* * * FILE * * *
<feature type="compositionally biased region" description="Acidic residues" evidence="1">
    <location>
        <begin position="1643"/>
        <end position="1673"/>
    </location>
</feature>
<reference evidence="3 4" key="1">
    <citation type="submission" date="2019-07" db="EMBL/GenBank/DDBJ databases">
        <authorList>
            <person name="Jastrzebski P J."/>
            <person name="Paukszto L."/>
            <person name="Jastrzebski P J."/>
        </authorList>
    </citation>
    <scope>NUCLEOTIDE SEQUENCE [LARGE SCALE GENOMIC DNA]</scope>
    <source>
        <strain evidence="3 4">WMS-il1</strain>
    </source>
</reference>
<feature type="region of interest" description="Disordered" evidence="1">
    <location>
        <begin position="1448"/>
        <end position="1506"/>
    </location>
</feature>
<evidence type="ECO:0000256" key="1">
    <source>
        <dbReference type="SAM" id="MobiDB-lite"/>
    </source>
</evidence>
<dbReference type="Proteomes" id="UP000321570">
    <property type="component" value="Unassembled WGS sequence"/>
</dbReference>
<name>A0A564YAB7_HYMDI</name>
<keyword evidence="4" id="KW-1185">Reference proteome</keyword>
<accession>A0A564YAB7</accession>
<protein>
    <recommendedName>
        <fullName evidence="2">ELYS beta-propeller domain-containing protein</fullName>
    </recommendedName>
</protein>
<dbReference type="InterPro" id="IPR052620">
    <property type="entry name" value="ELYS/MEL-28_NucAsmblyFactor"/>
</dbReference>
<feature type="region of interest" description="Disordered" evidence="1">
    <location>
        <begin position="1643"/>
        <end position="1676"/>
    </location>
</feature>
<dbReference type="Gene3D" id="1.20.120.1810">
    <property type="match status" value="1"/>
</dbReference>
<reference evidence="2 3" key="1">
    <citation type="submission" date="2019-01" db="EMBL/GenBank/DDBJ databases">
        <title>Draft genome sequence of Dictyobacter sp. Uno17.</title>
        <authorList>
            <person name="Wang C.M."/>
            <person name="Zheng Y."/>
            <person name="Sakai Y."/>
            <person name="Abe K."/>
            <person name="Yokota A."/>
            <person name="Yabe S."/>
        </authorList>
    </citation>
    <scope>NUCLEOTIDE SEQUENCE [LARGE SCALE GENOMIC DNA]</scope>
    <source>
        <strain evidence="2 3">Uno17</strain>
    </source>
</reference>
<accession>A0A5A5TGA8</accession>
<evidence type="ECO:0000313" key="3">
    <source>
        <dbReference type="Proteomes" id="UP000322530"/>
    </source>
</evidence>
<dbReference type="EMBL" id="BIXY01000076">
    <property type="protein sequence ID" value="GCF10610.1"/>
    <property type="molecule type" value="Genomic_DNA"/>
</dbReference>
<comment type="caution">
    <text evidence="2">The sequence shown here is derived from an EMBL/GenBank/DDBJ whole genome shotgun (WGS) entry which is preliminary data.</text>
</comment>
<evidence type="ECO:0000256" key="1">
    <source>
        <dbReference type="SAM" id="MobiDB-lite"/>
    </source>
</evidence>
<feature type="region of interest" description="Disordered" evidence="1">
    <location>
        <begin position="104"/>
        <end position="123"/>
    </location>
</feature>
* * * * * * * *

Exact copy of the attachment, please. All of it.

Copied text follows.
<feature type="compositionally biased region" description="Acidic residues" evidence="1">
    <location>
        <begin position="1643"/>
        <end position="1673"/>
    </location>
</feature>
<reference evidence="3 4" key="1">
    <citation type="submission" date="2019-07" db="EMBL/GenBank/DDBJ databases">
        <authorList>
            <person name="Jastrzebski P J."/>
            <person name="Paukszto L."/>
            <person name="Jastrzebski P J."/>
        </authorList>
    </citation>
    <scope>NUCLEOTIDE SEQUENCE [LARGE SCALE GENOMIC DNA]</scope>
    <source>
        <strain evidence="3 4">WMS-il1</strain>
    </source>
</reference>
<feature type="region of interest" description="Disordered" evidence="1">
    <location>
        <begin position="1448"/>
        <end position="1506"/>
    </location>
</feature>
<evidence type="ECO:0000256" key="1">
    <source>
        <dbReference type="SAM" id="MobiDB-lite"/>
    </source>
</evidence>
<dbReference type="Proteomes" id="UP000321570">
    <property type="component" value="Unassembled WGS sequence"/>
</dbReference>
<name>A0A564YAB7_HYMDI</name>
<keyword evidence="4" id="KW-1185">Reference proteome</keyword>
<accession>A0A564YAB7</accession>
<protein>
    <recommendedName>
        <fullName evidence="2">ELYS beta-propeller domain-containing protein</fullName>
    </recommendedName>
</protein>
<dbReference type="InterPro" id="IPR052620">
    <property type="entry name" value="ELYS/MEL-28_NucAsmblyFactor"/>
</dbReference>
<feature type="region of interest" description="Disordered" evidence="1">
    <location>
        <begin position="1643"/>
        <end position="1676"/>
    </location>
</feature>
<dbReference type="Gene3D" id="1.20.120.1810">
    <property type="match status" value="1"/>
</dbReference>
<reference evidence="2 3" key="1">
    <citation type="submission" date="2019-01" db="EMBL/GenBank/DDBJ databases">
        <title>Draft genome sequence of Dictyobacter sp. Uno17.</title>
        <authorList>
            <person name="Wang C.M."/>
            <person name="Zheng Y."/>
            <person name="Sakai Y."/>
            <person name="Abe K."/>
            <person name="Yokota A."/>
            <person name="Yabe S."/>
        </authorList>
    </citation>
    <scope>NUCLEOTIDE SEQUENCE [LARGE SCALE GENOMIC DNA]</scope>
    <source>
        <strain evidence="2 3">Uno17</strain>
    </source>
</reference>
<accession>A0A5A5TGA8</accession>
<evidence type="ECO:0000313" key="3">
    <source>
        <dbReference type="Proteomes" id="UP000322530"/>
    </source>
</evidence>
<dbReference type="EMBL" id="BIXY01000076">
    <property type="protein sequence ID" value="GCF10610.1"/>
    <property type="molecule type" value="Genomic_DNA"/>
</dbReference>
<comment type="caution">
    <text evidence="2">The sequence shown here is derived from an EMBL/GenBank/DDBJ whole genome shotgun (WGS) entry which is preliminary data.</text>
</comment>
<evidence type="ECO:0000256" key="1">
    <source>
        <dbReference type="SAM" id="MobiDB-lite"/>
    </source>
</evidence>
<feature type="region of interest" description="Disordered" evidence="1">
    <location>
        <begin position="104"/>
        <end position="123"/>
    </location>
</feature>